Jesse Bernstein of Tablet blames Donald Trump on Jon Stewart. Well, partially, at least; he does admit upfront that there are plenty of factors in the matter. But apparently Stewart and his The Daily Show compatriot Stephen Colbert are partially to blame because they “helped to create the very specific type of internet-era liberal smugness (and, consequently, ignorance) that, though far from the sole cause by any means, has been a significant factor in both the rise of Trump and our current political fracturing.”
The Daily Show’s Liberal Smugness
Here’s the centerpiece of Bernstein’s argument:
[Stewart’s] show [The Daily Show] was a cultural touchstone that dealt in mockery and ridicule, as good political comedy should. It parsed the bluster to find the nugget of insincerity that drives selfish politics. But as the democratization of media made it easier and easier to hear only from the sources you wanted to hear from, those who counted The Daily Show and its even jokier spawn, The Colbert Report, as news sources slowly but surely created an echo chamber.
The process went something like this: Someone said something on Fox News that mainstream liberalism didn’t like; Stewart and/or Colbert aired a sustained critique of the idea and the thinking behind it; liberal internet publications hailed it as the greatest rhetorical victory since Darrow argued for Scopes; liberals’ Facebook feeds full of liberal friends filled up with clips of the takedown. No one learned anything, no one engaged with an idea, and nothing outside of a very specific set of ideas was given any real credence. As Emmet Rensin so perfectly put it:
Finding comfort in the notion that their former allies were disdainful, hapless rubes, smug liberals created a culture animated by that contempt. The result is a self-fulfilling prophecy. … Over 20 years, an industry arose to cater to the smug style … and culminated for a time in The Daily Show, a program that more than any other thing advanced the idea that liberal orthodoxy was a kind of educated savvy and that is opponents were, before anything else, stupid.
As Rensin deftly discerns, this sort of intellectual elitism is probably part of the reason that the Democratic Party went from getting 66 percent of the manual laborer vote in 1948 to outpolling the GOP by just 2 points in 2012. It’s the inevitable consequence of eight years of reducing George W. Bush and all of his supporters to dumbass hicks, and choosing to denigrate the poor and uneducated (if only they read The Atlantic!), rather than doing real outreach to them. But as Christopher Hitchens learned on Bill Maher’s show, people don’t want to consider that possibility[.]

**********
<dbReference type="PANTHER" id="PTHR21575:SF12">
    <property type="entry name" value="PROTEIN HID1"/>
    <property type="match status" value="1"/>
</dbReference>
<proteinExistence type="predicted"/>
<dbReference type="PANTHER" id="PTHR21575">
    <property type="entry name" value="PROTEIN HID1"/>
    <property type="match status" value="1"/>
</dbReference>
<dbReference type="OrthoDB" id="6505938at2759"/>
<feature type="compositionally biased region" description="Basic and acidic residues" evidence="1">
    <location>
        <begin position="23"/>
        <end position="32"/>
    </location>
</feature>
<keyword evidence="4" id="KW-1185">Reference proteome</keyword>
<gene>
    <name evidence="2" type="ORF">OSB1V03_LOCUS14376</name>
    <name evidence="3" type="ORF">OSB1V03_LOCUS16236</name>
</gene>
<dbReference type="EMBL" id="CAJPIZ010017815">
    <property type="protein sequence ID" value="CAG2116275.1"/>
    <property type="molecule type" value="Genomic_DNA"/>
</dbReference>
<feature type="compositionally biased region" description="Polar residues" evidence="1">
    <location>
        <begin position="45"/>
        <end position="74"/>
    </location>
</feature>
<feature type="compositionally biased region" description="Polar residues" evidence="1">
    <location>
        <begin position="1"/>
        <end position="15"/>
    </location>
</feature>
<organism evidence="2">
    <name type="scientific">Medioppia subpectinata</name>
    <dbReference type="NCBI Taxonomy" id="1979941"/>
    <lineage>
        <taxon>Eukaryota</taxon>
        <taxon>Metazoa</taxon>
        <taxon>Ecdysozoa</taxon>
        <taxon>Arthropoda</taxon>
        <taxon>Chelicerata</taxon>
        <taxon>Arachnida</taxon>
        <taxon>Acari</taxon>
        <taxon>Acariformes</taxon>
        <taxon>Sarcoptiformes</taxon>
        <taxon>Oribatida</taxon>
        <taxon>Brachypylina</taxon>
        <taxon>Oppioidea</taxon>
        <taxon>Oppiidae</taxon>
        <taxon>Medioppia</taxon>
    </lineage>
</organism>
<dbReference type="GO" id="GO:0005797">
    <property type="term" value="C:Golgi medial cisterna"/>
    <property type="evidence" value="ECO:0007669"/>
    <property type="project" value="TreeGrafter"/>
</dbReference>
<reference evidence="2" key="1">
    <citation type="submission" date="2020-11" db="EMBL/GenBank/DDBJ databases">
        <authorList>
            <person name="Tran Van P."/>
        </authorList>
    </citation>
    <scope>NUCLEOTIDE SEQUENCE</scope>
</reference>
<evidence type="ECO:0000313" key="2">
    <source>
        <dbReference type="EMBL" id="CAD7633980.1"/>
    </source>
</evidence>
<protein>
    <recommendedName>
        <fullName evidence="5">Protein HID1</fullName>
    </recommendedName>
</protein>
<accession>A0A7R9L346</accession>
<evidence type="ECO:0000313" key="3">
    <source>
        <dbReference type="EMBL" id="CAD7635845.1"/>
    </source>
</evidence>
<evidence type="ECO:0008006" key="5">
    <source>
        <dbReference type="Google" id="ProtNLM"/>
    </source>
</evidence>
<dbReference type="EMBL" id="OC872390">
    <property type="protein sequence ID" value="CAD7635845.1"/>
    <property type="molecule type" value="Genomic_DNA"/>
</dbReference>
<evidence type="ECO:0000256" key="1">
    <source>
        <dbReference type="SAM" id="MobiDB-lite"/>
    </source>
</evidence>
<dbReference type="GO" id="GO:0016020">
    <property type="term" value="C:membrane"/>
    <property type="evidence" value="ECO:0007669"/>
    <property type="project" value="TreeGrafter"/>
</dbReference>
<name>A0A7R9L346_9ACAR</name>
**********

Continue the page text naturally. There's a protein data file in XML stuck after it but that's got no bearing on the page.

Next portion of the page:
The substance of Bernstein’s argument, then, is that The Daily Show wasn’t Firing Line or The McNeil/Lehrer NewsHour. But then, it never pretended to be anything than it was — a comedy show. In fairness to Messrs. Stewart and Colbert, they did occasionally skewer liberals, and their fans would laugh but not pass the replays around as they would when the dynamic comedy duo took on conservatives. Unfortunately, over the Stewart years, conservative politicians and talking heads provided more mock-worthy material than did liberals. But even granting a liberal bias, their show was primarily intended to entertain … although, as Rensin unintentionally pointed out, The Daily Show did a good job of instructing as well.
“There’s a simple theory underlying much of American politics,” explains Ezra Klein in the aptly-titled “How politics makes us stupid”. “… It’s what we might call the More Information Hypothesis: the belief that many of our most bitter political battles are mere misunderstandings. The cause of these misunderstandings? Too little information — be it about climate change, or taxes, or Iraq, or the budget deficit. If only the citizenry were more informed, the thinking goes, then there wouldn’t be all this fighting.” More to the point, MIH assumes that, if those other people were better informed, they’d abandon their foolish ideology and come join us clever folks. MIH is a feature of both liberal and conservative cultural assumptions.
But as the studies Klein discusses show, where controversial issues are concerned, more information increases disagreements. Scientific literacy proves no barrier to confirmation bias; if anything, it strengthens confirmation bias. Political orientation is a stronger predictor of one’s perception of fact than is education or raw-knowledge intelligence. Why? Because a person’s politics affects his social relationships, his public standing, and his self-perception.
[Yale Law professor Dan] Kahan [one of the researchers in the studies] is quick to note that, most of the time, people are perfectly capable of being convinced by the best evidence. There’s a lot of disagreement about climate change and gun control, for instance, but almost none over whether antibiotics work, or whether the H1N1 flu is a problem, or whether heavy drinking impairs people’s ability to drive. Rather, our reasoning becomes rationalizing when we’re dealing with questions where the answers could threaten our tribe — or at least our social standing in our tribe. And in those cases, Kahan says, we’re being perfectly sensible when we fool ourselves.